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Pine Wilt vs. White Pine Decline

July 18, 2006
Maybe you have noticed a dead mature pine standing among other, healthy-looking pines. This might appear along a highway, in a formal landscape setting, or even in a screen of trees. There are many possible causes for tree death, but what would cause only one tree to die in a group of similar pines? Even without knowing anything about plant diseases, you should be able to think of many logical explanations. Something has inhibited water movement from roots to the top of the tree, or something has occurred to the top of the tree directly. Consider what may be different about the affected tree. Look for injury to the lower trunk or roots. Consider factors that might kill roots, such as compaction, flooding, drought, chemical absorption, underground utilities, recent construction, deep planting, girdling roots, or other problems that could affect one tree and not the others. Aboveground problems that could affect this tree and not others might include a lightning strike, borers (insects), canker fungi, mechanical injury, or something specific to the site. There are two disease problems in Illinois that may cause sudden death of one of more mature pines in a setting. These often-confused diseases are pine wilt and white pine decline.

Pine wilt is a disease that kills an infected pine in one season. The tree progresses from off-green to brown rather quickly. The pathogen is a nematode that lives in the aboveground plant parts and moves from tree to tree in a beetle vector. We call the disease pine wilt, but the pathogen is the pinewood nematode. The Sawyer beetle is the vector. It may feed and transmit the nematode to one or more trees before it moves on to another area of town. Because the nematode does not move to other trees by physical contact, or in water, or through root grafts, the disease often affects only one tree in a group. The following image shows two infected Scotch pines among healthy pines.

For details about pine wilt, refer to Report on Plant Disease, no. 1104, “Pine Wilt Disease,” available on the Web at http://www.ag.uiuc.edu/%7Evista/horticul.htm or in Illinois Extension offices.

White pine decline looks like a white pine tree with pine wilt. The catch is that we have never found pine wilt on a live white pine tree. Sometimes we find the pinewood nematode in white pines that are already dead, but the nematode has not been shown to kill white pines. Pine wilt occurs on all other pines grown outdoors in Illinois. White pine decline is a complex situation mainly involving roots. Affected trees have very sparse root systems with few fine, white roots. The image shows roots from a young tree infected with white pine decline (left) and a healthy root system (right).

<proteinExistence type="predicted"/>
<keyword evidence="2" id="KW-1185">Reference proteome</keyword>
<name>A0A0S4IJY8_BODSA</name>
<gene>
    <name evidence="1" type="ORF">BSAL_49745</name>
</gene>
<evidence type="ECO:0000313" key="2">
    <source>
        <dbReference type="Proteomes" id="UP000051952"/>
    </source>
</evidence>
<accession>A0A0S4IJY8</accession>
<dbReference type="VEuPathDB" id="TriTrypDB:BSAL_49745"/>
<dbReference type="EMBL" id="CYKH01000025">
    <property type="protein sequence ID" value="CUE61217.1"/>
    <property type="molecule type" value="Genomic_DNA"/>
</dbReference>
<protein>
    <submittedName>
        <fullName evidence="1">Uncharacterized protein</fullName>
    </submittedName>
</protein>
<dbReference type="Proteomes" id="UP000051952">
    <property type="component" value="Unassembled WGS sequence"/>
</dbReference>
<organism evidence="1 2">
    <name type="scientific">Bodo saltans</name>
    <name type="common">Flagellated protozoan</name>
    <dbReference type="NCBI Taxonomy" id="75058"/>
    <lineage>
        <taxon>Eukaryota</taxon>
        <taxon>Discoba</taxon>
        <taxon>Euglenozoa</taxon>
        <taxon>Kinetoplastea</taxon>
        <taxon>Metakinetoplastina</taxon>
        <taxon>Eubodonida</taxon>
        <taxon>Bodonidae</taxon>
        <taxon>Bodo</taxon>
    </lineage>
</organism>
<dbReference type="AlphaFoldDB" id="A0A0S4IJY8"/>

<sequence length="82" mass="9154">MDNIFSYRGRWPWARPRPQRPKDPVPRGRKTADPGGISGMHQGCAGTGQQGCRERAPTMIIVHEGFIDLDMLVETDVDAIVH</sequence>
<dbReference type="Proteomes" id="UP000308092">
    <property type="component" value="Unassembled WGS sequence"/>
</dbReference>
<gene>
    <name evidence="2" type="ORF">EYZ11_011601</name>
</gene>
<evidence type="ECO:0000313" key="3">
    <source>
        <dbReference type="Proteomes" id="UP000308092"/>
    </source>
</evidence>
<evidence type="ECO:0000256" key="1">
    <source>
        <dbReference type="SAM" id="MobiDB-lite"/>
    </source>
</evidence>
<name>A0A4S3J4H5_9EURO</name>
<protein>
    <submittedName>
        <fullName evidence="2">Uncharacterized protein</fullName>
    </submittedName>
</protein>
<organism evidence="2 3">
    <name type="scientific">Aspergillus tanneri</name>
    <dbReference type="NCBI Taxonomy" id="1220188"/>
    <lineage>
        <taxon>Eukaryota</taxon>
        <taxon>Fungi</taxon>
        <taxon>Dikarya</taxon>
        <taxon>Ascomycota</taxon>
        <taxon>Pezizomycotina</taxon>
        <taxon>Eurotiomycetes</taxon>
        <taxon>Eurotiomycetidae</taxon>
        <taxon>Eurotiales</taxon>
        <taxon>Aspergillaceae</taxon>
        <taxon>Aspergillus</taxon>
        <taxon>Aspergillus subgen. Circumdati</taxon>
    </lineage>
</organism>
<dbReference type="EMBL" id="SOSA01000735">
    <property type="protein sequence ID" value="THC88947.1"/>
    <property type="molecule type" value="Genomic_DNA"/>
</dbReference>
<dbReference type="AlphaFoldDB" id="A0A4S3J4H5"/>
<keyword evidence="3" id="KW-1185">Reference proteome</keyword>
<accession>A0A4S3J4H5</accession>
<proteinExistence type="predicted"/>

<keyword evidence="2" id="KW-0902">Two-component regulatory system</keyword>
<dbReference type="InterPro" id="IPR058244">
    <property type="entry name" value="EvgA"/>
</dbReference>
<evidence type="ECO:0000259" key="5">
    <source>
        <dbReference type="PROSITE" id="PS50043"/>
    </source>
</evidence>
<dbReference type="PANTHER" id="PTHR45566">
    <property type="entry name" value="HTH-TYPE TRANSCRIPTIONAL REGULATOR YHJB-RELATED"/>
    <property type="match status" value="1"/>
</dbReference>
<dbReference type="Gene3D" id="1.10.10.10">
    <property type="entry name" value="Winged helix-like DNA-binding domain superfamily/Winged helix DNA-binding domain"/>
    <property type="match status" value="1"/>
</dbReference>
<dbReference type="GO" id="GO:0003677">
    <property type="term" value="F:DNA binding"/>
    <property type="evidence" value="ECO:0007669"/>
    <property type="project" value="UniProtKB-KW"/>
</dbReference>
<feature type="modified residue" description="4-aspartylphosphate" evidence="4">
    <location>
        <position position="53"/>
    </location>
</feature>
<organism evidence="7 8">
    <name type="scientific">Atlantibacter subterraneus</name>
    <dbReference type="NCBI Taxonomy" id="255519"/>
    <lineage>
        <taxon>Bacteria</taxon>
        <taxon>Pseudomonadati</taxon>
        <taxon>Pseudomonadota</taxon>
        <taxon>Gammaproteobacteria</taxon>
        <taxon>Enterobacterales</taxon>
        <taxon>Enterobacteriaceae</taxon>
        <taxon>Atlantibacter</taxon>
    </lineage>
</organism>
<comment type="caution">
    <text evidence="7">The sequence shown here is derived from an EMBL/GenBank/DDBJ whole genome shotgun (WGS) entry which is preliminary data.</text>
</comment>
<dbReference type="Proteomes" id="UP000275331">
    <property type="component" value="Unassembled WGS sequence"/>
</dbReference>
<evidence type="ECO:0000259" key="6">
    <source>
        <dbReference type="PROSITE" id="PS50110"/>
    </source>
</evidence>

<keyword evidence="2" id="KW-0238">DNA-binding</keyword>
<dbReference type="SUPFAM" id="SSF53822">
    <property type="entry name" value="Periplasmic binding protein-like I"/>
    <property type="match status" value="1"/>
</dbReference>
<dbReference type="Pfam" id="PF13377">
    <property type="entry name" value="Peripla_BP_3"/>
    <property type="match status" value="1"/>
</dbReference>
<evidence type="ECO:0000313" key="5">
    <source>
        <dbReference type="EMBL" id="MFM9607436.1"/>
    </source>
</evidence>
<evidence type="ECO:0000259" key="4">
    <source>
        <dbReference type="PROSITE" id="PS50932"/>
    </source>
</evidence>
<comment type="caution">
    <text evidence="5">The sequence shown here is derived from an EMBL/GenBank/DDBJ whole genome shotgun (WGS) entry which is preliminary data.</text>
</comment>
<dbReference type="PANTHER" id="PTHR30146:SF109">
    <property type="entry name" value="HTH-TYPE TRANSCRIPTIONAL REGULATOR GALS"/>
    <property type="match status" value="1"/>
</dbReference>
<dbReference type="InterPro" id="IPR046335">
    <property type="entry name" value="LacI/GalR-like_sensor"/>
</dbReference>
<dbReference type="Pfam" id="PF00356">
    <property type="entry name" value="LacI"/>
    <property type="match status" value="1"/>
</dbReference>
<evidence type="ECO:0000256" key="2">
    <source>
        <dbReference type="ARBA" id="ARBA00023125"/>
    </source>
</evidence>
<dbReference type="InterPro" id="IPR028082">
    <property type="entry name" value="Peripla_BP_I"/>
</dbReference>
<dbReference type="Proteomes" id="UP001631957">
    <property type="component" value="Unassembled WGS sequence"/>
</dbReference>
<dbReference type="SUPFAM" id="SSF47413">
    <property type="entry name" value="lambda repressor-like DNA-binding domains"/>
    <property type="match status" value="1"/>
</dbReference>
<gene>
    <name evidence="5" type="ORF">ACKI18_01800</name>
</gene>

It is likely that several soil fungi help stress these roots, but a single pathogen has not been implicated. Affected trees have ranged in size from 2 feet to more than 20 feet, indicating that any size tree could be affected.

White pines are understory trees that thrive in the cool, moist, welldrained soils of Wisconsin, although they grow with intermittent success in Illinois. Many of the problem trees we have seen, at least in Illinois, have been situated on clay sites or exposed to the elements (planted in new housing developments or used as windbreaks). It is also likely that site stress has contributed to the decline of these trees.

Look for more white pine problems this year. Watering helps, as does the use of natural mulch (such as shredded bark) over the root system; but without adequate root mass, plants are not able to use the available water quickly enough to replace that used by the foliage. Another factor that may be involved in Illinois is the pH of the soil. Our landscape soils have a fairly high pH level, whereas pines prefer more acidic soils. It may be helpful to fertilize with an acidic fertilizer specifically packaged for pines or acid-loving plants. Follow the directions so as not to burn the roots by applying too much fertilizer. Fertilization is usually recommended in early spring or late fall.

Because white pine decline is not the result of an infectious disease, immediate removal of the tree is not necessary. Instead, try to keep the tree watered and see how it responds. Pine wilt is definitely infectious, and the only way to manage the disease is to remove an infected tree as soon as the disease is confirmed.